Can postpartum contraception do more to support breastfeeding? [Full text of letter to Journal of Family Planning and Reproductive Healthcare]
As mentioned in the above post, I wrote this letter with Emma Pickett after reading this research about how to improve postnatal contraception. The full text is here, in case the other link doesn't work:
Reading this book made me realise how lucky I was with my breastfeeding experience. Thanks to absorbing information from friends and ante-natal classes, I expected breastfeeding to be a doddle and it was. Time-consuming but a doddle. There's worse things than having to sit around for hours at a time with a baby attached to your boob.
Unfortunately, not everyone has it so easy. We might be designed to breastfeed but we are also from the generation that was most likely to be fed formula ourselves. What was once routine can now seem mysterious and intimidating.
We hear the glib message “breast is best” but that doesn’t always help. "Best" is all very well but who achieves that? Women need support not just slogans. That's what this book is all about.
BPAS kindly nominated me a Champion of Choice for my fertility awareness work so I wrote this:
Fertility awareness (natural family planning) is not a contraceptive choice for the faint-hearted.
This isn’t because the method is difficult or ineffective. You need to know what you’re doing, and you need to be able to handle your fertile time, but it’s not rocket science.
The hardest part is probably telling your doctor (and your friends) that you’re relying on it to avoid pregnancy.
I’ve heard reports of eye-rolling and angry sighs from some doctors, or more dramatically “Well, don’t come back to me if you need an abortion”. [Not all doctors are like this, mine was lovely]
Funny, clear and wonderfully well made, this film has a freshness and honesty that makes it compelling viewing whether you’re new to fertility awareness as contraception or you've been using it for years.
The tone is steady, measured and not overly evangelical, which I found a relief. I love fertility awareness but I don't want anyone to feel like they don't have options.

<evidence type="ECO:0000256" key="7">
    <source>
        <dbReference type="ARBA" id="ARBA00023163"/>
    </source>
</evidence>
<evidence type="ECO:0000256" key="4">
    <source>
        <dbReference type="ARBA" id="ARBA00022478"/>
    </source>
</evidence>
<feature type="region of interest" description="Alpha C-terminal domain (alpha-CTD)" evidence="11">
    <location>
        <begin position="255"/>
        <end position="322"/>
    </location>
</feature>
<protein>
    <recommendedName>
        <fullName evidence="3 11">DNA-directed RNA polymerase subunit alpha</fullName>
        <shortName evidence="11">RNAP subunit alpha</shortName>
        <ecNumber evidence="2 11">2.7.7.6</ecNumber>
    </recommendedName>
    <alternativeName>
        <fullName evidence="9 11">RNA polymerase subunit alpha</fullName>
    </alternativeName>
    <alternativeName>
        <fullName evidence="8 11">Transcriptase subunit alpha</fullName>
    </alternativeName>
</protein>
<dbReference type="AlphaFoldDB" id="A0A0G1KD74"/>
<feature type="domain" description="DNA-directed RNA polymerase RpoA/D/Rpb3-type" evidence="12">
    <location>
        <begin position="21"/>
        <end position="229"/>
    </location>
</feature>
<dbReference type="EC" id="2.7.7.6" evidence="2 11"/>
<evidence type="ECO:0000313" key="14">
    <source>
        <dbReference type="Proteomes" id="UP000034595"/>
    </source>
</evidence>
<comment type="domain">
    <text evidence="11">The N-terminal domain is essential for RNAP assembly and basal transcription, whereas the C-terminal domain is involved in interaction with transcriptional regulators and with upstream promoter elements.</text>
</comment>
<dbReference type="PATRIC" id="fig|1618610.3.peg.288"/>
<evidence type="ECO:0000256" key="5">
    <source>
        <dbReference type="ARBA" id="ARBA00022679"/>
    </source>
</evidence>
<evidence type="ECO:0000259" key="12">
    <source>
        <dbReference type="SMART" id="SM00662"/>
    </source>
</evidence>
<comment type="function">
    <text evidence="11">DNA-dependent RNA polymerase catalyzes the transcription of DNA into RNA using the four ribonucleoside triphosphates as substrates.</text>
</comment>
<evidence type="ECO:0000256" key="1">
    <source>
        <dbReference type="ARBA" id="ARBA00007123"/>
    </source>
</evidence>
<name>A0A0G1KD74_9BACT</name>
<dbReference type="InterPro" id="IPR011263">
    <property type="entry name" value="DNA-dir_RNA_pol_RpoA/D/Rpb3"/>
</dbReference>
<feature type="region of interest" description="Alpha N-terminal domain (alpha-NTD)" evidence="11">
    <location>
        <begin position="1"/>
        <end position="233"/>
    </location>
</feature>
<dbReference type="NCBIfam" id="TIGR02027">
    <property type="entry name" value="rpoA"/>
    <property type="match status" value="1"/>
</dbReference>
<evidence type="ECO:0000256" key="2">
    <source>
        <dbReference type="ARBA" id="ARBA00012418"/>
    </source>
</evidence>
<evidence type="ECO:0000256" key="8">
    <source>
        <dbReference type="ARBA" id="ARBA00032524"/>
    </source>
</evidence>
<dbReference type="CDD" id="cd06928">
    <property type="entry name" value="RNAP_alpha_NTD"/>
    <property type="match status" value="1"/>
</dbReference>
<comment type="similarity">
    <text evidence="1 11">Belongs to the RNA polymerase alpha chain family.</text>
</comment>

Those interviewed talk briefly about how profit affects healthcare but this doesn’t overwhelm the main messages, and the film is sympathetic to healthcare providers wanting to do the right thing by their patients.
That said, there’s a few things it's worth knowing:
One of the first things you’ll be asked if you're choosing contraception is whether you’d like to have periods.
Many methods of contraception have "no periods"* as a selling point - even the pill can be taken more or less continuously, with just a few pill free days every so often to stop irregular bleeding.
If you’re using fertility awareness as contraception there isn't a "no periods"
It was the 1995 pill scare that got me thinking about my contraception. The "scare" meant that women had died.
I’d automatically chosen the pill, like millions of women, and I was fortunate enough to get on with it perfectly well.
I would have continued with it, despite the slightly increased risk, but then a friend suggested fertility awareness as contraception.
I thought it sounded a bit fringe, not like a serious method at all.
It also felt irresponsible. We were both working in the NHS, in public health, we knew how risk worked. Shouldn't we "walk the talk"?
If you want to get pregnant, the NICE Fertility guidance recommends that you have vaginal sexual intercourse every 2 to 3 days.
For many this is great news. At last – freedom from contraception! Woo Hoo!
Others will find that their hearts sink.
Maybe you don’t have sex that often (which is fine - you're not alone*), or your patience is limited, or you have a slightly more varied approach to sex (which is fine as well - just so long as everyone is happy).
If that any of that sounds like you, then you might benefit from having some
Fertility awareness (natural family planning) practitioner and advocate working in London. Wants to see fertility awareness become a routine contraceptive option, not the only option. read more...
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